Scientists have discovered a Pacific fish that has eyes that use mirrors as well as lenses to help it see in the murky ocean depths. The brown snout spookfish has been known for many years, but no live specimen had been captured until last year, when one was caught off Tonga, a string of islands 1,500 miles north-east of New Zealand.

Very little light penetrates beneath about 1000 metres of water and like many other deep-sea fish the spookfish is able to make the most of what little light there is. This fish, 15 cm long, lives at depths of up to 2,500 m and is the first vertebrate known to have mirrors to focus light into its eyes.

Spookfish eyes from above
Whilst the spookfish appears to have four eyes, technically it has only two, each of which is split into two connected parts. One half of each eye points upwards, to capture the very faint glimmers of light from the sea surface far above. The other half, which looks like a bump on the side of the fish’s head, points downwards.

All known vertebrates (animals with backbones) with eyes use a lens to divert the path of incoming light and focus it on the retina. The spookfish’s upward-pointing eye works in this normal way. But the downward-facing eye differs in that it uses a mirror instead of a lens to form an image and focus it onto the retina. As far as is currently known, these two-directional eyes are unique among vertebrates.

In these dark depths the spookfish utilises flashes of bioluminescent light that come from other creatures. The downward-facing mirror eyes form images of these flashes, warning the spookfish of other creatures that are active, yet otherwise unseen, below its vulnerable belly.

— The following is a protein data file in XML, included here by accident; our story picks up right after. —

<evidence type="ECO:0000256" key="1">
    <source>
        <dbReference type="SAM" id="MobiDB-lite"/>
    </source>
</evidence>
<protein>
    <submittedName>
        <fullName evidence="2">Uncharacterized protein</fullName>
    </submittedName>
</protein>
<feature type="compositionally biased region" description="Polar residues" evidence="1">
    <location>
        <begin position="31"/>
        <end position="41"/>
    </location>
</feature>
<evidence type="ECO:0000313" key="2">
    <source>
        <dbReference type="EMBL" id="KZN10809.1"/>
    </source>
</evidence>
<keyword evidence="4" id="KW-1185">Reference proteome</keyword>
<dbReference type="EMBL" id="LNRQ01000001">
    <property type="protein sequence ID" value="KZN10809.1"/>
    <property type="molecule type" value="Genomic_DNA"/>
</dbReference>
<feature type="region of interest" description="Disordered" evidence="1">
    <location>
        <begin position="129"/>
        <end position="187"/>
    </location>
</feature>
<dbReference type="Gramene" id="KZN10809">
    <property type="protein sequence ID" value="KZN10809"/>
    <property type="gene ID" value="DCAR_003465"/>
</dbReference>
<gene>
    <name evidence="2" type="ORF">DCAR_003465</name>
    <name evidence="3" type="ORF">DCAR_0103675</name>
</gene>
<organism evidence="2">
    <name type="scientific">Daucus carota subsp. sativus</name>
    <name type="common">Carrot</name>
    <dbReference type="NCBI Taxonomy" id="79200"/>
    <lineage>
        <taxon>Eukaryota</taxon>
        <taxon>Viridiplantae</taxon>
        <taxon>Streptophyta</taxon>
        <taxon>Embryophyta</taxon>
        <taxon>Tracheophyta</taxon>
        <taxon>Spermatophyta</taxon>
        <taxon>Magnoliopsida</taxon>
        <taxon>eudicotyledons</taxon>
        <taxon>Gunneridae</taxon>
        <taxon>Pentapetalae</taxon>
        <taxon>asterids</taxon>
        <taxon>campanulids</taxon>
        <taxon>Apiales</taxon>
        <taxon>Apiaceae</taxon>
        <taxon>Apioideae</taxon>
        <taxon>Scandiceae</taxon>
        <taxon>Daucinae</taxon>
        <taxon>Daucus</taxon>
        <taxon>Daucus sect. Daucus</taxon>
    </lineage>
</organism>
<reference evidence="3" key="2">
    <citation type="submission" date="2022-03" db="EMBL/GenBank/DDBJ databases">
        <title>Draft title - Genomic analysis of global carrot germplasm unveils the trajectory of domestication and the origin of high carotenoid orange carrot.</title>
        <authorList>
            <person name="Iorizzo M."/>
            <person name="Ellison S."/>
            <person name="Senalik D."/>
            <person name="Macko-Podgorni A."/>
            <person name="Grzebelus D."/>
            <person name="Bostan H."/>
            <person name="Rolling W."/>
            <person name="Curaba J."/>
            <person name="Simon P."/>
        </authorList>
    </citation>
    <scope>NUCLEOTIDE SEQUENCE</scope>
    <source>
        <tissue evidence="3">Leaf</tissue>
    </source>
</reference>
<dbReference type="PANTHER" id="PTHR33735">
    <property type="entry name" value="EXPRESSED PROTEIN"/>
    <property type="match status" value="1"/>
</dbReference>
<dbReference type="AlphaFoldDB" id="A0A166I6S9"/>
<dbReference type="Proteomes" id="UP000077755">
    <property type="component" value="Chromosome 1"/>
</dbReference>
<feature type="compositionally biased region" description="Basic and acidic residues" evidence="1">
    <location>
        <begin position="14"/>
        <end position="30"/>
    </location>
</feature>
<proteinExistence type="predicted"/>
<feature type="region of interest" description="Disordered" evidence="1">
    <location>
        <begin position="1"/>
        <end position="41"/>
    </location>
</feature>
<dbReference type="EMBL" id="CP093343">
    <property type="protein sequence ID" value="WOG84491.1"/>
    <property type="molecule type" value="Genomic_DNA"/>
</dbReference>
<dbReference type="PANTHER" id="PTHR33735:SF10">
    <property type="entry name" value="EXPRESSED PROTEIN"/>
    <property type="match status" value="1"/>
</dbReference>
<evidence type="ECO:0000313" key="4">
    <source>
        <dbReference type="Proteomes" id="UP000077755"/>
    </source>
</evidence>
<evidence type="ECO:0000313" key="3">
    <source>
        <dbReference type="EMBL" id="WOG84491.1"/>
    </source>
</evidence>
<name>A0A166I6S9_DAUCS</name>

Each mirror is made up of tiny plates, probably of guanine crystals, arranged into a multi-layer stack. The scientists who made the discovery developed a computer simulation showing that the precise orientation of the plates within the mirror’s curved surface is perfect for focusing reflected light on to the retina of the fish. In their report they comment:

“The use of a single mirror has a distinct advantage over a lens in its potential to produce bright, high-contrast images. That must give the fish a great advantage in the deep sea, where the ability to spot even the dimmest and briefest of lights can mean the difference between eating and being eaten.”

And they added:

“There’s a kind of very unique micro-assembly going on”.


And who or what was responsible for this extraordinary example of micro-engineering? Could it be by chance, as the evolutionists believe? How much better to echo Nehemiah’s prayer to God:

“Thou hast made … the seas, and all that is therein, and thou preservest them all” (Neh. 9.6).